Furthermore, there is an associated financial risk that new technology often needs investment in training for the people who will use it. Optical microscopes have such a long history and breadth of application that they have become fixtures in any laboratory.

Researchers, doctors, scientists, and pathologists who have trained using optical microscopes and work with them daily may be reluctant to adopt digital microscopy methods, particularly if there is a learning process associated with the new technology.

             Digital pathology

Lowering Barriers to Digital Microscopy

Using the Ocus, an extremely compact and portable WSI microscope, Grundium is tackling these barriers to adoption. What makes the Ocus unique is that its entire design has been considered carefully, specifically to lower barriers to the adoption of digital microscopy.4

First, the Ocus is extremely small. Not just “benchtop” small, the 3.5 kg device is versatile and light enough to be carried from place to place, whether that means into the field to analyze botanical samples or the inside of a cryosection room in neuropathology.

With a water-proof carry case and battery pack, which fits easily into hand luggage, the Ocus can be employed to analyze samples anywhere at any time.5 The Ocus is also user-friendly to the point that it does not need training or practice to scan slides.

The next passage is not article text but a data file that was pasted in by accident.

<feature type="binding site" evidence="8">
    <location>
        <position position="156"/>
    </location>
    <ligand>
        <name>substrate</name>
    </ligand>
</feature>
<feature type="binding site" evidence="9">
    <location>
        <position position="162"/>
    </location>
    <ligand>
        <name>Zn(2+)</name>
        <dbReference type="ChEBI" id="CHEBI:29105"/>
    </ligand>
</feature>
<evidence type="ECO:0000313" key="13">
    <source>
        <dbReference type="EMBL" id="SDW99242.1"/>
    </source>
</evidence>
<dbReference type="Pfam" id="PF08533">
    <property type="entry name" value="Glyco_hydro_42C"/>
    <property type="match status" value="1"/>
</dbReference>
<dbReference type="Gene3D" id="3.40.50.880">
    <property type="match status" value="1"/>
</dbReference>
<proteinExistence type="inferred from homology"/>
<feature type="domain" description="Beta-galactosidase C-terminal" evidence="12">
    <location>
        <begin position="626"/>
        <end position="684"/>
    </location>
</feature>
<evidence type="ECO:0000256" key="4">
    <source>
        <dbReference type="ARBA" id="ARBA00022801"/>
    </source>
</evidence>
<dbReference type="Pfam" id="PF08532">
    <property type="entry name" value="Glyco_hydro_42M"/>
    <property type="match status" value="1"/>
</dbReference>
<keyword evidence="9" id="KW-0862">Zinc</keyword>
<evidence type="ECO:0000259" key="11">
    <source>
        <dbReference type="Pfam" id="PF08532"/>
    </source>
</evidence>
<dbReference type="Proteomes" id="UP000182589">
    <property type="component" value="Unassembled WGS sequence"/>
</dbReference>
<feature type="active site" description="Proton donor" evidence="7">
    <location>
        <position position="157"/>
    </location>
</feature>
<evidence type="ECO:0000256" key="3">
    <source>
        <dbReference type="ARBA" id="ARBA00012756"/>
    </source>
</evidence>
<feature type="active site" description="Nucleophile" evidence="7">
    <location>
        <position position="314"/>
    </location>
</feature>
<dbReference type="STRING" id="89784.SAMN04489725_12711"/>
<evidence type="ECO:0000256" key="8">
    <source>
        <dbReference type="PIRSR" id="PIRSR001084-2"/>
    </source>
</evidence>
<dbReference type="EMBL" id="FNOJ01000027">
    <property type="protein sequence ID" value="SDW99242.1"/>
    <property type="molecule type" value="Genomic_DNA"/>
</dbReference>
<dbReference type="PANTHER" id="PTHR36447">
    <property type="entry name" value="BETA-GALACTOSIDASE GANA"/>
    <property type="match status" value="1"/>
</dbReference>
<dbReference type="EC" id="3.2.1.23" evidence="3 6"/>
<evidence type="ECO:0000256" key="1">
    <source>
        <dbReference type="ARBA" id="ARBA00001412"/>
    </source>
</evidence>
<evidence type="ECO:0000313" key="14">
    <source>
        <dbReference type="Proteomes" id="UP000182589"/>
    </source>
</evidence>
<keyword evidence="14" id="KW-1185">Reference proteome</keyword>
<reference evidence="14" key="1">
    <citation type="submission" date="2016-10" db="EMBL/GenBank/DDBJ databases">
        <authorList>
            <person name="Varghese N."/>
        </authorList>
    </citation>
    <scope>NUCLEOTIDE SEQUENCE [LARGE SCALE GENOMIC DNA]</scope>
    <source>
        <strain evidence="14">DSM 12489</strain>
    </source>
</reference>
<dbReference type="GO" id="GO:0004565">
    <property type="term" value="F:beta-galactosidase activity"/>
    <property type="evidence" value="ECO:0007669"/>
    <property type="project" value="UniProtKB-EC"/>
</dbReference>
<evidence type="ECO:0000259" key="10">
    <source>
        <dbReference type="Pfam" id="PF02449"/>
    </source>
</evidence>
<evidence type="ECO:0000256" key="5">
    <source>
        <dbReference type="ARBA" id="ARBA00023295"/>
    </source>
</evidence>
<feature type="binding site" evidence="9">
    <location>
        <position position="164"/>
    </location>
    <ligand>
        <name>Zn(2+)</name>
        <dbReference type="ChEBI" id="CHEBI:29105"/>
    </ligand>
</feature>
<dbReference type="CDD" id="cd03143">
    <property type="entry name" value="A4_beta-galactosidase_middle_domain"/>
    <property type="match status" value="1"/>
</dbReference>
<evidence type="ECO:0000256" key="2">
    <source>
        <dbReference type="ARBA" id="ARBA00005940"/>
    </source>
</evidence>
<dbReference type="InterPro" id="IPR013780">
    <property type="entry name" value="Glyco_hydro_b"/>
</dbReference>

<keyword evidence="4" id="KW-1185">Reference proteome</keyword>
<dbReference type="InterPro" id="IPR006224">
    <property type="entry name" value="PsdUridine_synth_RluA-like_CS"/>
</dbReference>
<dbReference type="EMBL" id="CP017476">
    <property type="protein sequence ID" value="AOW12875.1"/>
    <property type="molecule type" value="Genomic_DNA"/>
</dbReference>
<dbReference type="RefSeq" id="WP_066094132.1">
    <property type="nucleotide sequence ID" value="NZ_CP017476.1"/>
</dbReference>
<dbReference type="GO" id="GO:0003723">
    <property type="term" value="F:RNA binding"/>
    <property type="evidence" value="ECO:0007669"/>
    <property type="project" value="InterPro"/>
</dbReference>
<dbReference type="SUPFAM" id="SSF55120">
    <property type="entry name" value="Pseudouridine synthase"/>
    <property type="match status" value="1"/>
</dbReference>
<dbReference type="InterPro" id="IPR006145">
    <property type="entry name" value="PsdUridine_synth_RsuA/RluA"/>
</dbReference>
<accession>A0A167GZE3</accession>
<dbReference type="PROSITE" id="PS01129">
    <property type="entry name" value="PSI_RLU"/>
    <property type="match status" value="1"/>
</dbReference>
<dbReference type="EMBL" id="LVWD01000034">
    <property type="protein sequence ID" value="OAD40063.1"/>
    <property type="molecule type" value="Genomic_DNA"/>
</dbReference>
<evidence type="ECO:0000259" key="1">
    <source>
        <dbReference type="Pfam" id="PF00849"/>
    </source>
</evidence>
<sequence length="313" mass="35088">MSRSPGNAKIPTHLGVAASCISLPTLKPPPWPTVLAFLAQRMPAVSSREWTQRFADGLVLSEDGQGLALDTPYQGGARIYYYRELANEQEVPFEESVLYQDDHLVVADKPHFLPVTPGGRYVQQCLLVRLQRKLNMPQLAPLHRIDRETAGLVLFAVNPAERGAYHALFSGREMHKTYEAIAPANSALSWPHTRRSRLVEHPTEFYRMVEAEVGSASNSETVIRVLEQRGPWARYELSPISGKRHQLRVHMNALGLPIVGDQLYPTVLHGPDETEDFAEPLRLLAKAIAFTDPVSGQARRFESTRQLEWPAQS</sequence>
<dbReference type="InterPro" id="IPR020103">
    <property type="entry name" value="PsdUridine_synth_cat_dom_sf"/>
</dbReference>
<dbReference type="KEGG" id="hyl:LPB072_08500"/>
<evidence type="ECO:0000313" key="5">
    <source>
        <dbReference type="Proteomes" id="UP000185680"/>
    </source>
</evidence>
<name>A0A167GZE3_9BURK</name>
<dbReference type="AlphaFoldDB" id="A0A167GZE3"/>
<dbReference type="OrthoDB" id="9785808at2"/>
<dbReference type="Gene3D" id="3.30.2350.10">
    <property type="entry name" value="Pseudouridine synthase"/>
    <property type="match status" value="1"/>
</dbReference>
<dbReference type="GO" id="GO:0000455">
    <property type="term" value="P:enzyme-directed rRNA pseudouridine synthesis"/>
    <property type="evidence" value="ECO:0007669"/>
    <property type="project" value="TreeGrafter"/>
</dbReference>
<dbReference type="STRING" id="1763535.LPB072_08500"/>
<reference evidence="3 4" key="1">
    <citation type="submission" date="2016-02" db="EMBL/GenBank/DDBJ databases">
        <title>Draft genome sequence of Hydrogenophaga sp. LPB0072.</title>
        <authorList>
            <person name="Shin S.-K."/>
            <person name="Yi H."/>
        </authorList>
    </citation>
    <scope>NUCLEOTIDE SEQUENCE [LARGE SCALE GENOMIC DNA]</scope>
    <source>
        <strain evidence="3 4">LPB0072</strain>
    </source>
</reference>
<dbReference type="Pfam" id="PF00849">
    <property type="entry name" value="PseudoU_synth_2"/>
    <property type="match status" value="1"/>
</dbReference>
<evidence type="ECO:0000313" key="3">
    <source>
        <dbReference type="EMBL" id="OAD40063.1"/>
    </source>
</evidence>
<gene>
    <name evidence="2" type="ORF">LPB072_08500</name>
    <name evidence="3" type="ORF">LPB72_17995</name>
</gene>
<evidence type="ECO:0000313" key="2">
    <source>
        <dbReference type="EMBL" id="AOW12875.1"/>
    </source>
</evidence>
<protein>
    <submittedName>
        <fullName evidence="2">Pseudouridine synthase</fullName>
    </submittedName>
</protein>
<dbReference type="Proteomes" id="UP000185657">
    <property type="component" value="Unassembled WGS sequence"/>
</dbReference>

Retrieving scans is even easier. The Ocus includes 500 GB of internal storage but can export them automatically to a preferred storage location or cloud just as easily. The Ocus is easily accessible and can be remotely utilized via a web interface from any tablet, computer, or phone, with no specialist software to be installed or downloaded.

The choice to connect to the internet via onboard Wireless LAN or wired gigabit Ethernet means that it can be easily networked into any lab and utilized from anywhere around the globe.

The Ocus is nothing less than a research-grade tool, despite its ease-of-use and size. Image sensors, high-performance optics, and LED illumination gather high-resolution images, which are quickly stitched together via a powerful onboard processor to supply 18 million-pixel composite images.

         Digital Pathology

During the scanning process, automatic focus adjustment means that, when viewing the scan, the full scope of focal lengths may be looked at. Robust full-metal design and in-built vibration resistance mean that the Ocus is rugged enough to be employed anywhere and needs almost no maintenance.

The Ocus supports a “live view” in addition to scanning slides. This works similarly to a conventional microscope, but the Ocus may be remotely controlled, which allows pathologists to inspect samples remotely.